Hakata is full of hidden (and not so hidden) gems. Many remain undiscovered by the casual observer, but play a crucial role in telling the tale of the city’s culture & history.
1) Sumiyoshi Jinja Shrine – The Shrine to The God of Sumo
Of the three elements of Japan’s national sport (heart, spirit and body), Sumiyoshi Jinja Shrine enshrines the “spirit” element. Special sumo ceremonies take place here each fall.
2) Yoshitake Shoten – The Old School Cat Cafe
Yoshitake Shoten is a popular kakuuchi (liquor shop) where sake-lovers can enjoy sips of sake in the daytime with the friendly four-legged felines that hang out near the shop.
3) Hakata Sennen no Mon – A Gate to Temple Town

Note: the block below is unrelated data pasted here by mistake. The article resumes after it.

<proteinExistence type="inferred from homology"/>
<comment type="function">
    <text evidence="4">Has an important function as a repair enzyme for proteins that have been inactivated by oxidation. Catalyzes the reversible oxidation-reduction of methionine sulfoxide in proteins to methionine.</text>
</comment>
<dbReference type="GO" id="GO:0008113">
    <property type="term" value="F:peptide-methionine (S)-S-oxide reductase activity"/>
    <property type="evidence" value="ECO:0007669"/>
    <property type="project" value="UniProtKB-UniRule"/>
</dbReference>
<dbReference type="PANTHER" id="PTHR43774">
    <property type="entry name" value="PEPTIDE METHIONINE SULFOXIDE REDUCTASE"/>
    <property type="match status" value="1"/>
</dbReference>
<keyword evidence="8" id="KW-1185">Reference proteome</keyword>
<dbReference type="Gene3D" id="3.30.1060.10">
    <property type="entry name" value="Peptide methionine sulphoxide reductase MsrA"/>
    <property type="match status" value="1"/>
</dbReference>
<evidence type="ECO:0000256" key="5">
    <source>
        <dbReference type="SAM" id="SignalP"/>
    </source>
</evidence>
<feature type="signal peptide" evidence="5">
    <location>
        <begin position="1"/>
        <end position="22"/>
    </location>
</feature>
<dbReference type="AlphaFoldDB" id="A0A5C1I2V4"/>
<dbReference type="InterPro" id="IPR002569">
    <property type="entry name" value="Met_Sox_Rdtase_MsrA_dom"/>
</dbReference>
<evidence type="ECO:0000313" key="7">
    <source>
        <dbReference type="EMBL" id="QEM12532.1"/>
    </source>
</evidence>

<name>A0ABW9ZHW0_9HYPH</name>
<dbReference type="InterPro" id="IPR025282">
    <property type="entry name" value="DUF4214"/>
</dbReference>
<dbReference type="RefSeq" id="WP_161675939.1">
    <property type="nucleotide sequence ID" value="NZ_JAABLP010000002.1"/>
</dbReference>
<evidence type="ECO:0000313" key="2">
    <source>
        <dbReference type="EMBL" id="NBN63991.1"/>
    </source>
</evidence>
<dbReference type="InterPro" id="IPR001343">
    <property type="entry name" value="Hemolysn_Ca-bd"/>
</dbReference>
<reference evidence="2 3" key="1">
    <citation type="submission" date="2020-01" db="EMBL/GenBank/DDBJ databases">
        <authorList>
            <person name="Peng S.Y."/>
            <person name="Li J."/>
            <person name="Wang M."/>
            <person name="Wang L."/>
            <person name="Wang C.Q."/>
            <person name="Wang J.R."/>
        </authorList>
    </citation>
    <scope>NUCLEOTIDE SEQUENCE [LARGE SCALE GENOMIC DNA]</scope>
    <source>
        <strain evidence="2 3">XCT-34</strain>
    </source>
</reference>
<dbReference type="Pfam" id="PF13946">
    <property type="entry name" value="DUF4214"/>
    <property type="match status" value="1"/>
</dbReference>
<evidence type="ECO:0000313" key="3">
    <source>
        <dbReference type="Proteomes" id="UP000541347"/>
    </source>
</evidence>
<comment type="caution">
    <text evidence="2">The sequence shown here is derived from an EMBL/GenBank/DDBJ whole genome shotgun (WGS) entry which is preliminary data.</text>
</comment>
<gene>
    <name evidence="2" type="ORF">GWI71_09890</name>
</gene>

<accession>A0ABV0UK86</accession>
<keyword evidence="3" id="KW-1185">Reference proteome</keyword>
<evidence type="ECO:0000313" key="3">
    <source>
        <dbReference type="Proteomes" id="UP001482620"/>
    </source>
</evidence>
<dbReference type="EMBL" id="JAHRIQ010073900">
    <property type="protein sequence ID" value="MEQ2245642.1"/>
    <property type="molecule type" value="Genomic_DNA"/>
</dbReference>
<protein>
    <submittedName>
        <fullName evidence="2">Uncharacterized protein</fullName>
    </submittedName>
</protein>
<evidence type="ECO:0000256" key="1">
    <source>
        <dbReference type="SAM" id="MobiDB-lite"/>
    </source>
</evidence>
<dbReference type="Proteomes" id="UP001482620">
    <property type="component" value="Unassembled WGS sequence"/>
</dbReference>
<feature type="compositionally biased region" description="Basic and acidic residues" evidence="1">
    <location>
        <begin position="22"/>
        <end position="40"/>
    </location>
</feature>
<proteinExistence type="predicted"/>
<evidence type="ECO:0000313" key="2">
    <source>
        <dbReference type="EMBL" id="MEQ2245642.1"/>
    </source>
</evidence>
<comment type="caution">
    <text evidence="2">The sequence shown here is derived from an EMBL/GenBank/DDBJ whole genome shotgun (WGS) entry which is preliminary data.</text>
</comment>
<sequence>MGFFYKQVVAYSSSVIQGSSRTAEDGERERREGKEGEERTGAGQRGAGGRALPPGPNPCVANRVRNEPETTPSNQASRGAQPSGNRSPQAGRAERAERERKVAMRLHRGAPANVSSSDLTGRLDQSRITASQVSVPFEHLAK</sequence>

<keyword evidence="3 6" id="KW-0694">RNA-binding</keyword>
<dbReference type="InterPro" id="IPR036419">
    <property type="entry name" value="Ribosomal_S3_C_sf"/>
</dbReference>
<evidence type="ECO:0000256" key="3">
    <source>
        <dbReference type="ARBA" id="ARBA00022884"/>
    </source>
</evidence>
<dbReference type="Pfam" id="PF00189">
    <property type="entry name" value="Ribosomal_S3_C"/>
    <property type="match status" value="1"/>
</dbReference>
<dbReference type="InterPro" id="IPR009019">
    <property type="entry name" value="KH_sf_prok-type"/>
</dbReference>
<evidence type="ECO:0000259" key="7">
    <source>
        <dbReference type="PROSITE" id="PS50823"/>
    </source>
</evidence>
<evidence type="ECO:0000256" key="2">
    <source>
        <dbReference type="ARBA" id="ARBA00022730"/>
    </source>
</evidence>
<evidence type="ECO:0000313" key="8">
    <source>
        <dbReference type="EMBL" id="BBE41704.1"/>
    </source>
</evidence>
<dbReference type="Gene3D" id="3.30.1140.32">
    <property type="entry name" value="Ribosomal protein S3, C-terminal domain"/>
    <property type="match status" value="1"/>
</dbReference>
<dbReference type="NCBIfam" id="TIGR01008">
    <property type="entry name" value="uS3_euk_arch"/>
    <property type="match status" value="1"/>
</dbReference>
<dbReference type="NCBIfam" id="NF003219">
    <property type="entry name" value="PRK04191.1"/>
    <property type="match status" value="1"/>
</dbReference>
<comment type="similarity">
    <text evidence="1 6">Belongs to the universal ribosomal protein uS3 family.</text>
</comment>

Enter through Sennen no Mon to see a microcosm of local history and culture. Inspired by the Edo period gate Tsuji no Douguchi Mon, Sennen no Mon was built in the architectural style of medieval Hakata.
4) Taihaku-dori – Fukuoka’s Street-side Museum
Taihaku-dori is the huge avenue connecting Hakata Sta. to the port. It is lined with replicas and photographs of artifacts from the Yayoi period to the present. Open 24/7, admission free!
5) Ryuguji Temple – The Place Where a Mermaid Rests
According to legend, in 1222 a mermaid drifted into Hakata Bay and was buried at Ryuguji Temple. Her bones have been preserved and can be viewed by appointment.
6) Hakata-ori – The Five Special Colors of Hakata-ori
Hakata-ori is one of the main textiles used to make obi (traditional belts). It comes in five traditional colors known as “Hakata-ori Goshoku Kenjo” – as seen on Nishitetsu Buses!
7) Tochoji Temple – Japan’s Lucky (and large!) Wooden Buddha
At 10.8m high and weighing 30t, Fukuoka’s Great Buddha is Japan’s largest wooden Buddha. The sculptor credits receiving a good luck omikuji (paper fortune) for its successful creation.
More to come… stay tuned.
Originally published in Fukuoka Now Magazine (fn214, Oct. 2016)